Several thousand miles south of the equator along the Pacific coast of South America, is the site of the Open City Amereida. It is a laboratory for thought and work, conceived and built by the faculty of architecture of the Catholic University of Valparaiso. Here architects, poets, artists, and engineers have been engaged in one of architectural education's most radical experiments for several decades. The school has long been a destination for those seeking an alternative to conventional academic practice and teaching. Now, its significance is being felt beyond the borders of Chile and South America.
Ann Pendleton-Jullian tells the story of the Open City in Ritoque, Chile, a designed city still in formation that has no master plan, no imposed ordering devices, and no hierarchical networks of infrastructure. The strange buildings placed among dunes and grasslands reflect instead the mind's translation of urban phenomena and natural phenomena relative to the construction of memory, and a process of composition that is not dependent on stylistic precedents, drawing boards, or academic discourse. Teaching takes place on site and employs poetic methods to activate the design process; the endeavor is considered more important than the result. More than 100 photographs are included, capturing the mystical spirit of the place and of its architecture.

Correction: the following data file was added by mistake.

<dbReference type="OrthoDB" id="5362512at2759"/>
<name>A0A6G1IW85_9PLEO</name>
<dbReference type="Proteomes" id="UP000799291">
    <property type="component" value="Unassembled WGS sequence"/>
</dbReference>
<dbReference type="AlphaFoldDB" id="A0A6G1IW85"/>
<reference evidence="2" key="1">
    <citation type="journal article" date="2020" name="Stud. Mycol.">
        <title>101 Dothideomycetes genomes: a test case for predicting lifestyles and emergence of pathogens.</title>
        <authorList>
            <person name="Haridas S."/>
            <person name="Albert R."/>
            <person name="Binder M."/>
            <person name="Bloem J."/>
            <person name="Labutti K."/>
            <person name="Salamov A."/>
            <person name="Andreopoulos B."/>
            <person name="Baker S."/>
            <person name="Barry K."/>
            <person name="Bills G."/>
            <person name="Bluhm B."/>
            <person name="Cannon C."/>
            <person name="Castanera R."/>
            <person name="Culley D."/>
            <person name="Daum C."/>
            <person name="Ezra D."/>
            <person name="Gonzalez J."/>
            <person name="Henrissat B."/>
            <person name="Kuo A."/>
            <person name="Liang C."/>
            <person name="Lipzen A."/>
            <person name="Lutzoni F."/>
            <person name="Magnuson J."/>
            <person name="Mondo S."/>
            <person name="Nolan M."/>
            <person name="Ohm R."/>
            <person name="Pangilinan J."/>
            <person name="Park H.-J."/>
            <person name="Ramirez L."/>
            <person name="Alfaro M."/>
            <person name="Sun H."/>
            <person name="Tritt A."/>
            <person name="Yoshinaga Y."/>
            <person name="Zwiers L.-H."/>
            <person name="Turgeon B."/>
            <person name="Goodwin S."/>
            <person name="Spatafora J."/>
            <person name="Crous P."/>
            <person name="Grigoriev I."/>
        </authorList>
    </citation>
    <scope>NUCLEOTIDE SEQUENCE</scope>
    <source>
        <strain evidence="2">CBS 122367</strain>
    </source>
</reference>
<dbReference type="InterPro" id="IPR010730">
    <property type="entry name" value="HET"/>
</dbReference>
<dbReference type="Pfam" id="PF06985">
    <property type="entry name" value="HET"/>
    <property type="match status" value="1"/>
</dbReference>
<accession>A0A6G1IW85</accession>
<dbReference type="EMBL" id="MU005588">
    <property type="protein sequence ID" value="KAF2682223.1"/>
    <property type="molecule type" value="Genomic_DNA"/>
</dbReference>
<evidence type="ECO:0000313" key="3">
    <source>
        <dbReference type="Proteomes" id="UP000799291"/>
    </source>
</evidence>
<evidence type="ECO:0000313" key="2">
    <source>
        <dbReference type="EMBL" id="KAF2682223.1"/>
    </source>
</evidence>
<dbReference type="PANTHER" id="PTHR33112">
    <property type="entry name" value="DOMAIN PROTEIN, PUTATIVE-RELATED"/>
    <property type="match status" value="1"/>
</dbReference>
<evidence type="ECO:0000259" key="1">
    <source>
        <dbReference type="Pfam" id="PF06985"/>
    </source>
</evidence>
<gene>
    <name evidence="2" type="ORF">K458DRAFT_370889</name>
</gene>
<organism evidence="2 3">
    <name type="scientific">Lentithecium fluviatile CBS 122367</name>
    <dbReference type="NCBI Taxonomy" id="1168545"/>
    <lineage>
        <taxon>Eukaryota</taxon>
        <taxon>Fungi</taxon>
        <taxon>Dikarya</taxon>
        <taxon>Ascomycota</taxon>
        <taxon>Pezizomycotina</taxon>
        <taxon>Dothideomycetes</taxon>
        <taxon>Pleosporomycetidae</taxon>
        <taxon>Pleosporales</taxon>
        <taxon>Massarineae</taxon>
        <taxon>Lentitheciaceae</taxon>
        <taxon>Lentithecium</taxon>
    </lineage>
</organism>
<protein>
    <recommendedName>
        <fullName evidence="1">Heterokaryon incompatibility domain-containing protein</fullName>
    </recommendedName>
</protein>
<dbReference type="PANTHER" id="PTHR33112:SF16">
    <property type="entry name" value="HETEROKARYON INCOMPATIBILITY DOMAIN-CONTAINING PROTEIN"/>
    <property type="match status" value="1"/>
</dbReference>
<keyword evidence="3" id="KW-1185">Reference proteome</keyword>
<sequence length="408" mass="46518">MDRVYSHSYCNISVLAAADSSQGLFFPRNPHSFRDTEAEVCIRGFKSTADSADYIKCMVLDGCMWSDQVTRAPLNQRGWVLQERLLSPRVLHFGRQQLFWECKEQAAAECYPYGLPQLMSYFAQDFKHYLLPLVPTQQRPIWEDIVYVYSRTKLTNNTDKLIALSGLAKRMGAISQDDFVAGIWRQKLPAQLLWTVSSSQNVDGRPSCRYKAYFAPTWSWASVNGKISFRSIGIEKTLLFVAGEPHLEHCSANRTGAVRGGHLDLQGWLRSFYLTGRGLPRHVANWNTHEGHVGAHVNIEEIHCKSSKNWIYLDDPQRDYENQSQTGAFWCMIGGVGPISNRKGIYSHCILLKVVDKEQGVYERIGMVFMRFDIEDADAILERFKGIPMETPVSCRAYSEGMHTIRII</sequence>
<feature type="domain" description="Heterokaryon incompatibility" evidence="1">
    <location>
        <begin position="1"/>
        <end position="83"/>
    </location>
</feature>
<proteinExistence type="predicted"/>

Pendleton-Jullian discusses influences behind the Open City—the work and working methods of Surrealist French poets, the words and creative attitude of Le Corbusier, the heritage of the South American landscape and culture. Some of the more provocative issues that the work raises include the idea of "city" as it relates to human activity, to its physical reality, and to its intention; the premise of utopianism that rejects the foundations of utopia building; and issues of the sacred relative to the landscape in a modern context.
Graham Foundation/MIT Press Series in Contemporary Architectural Discourse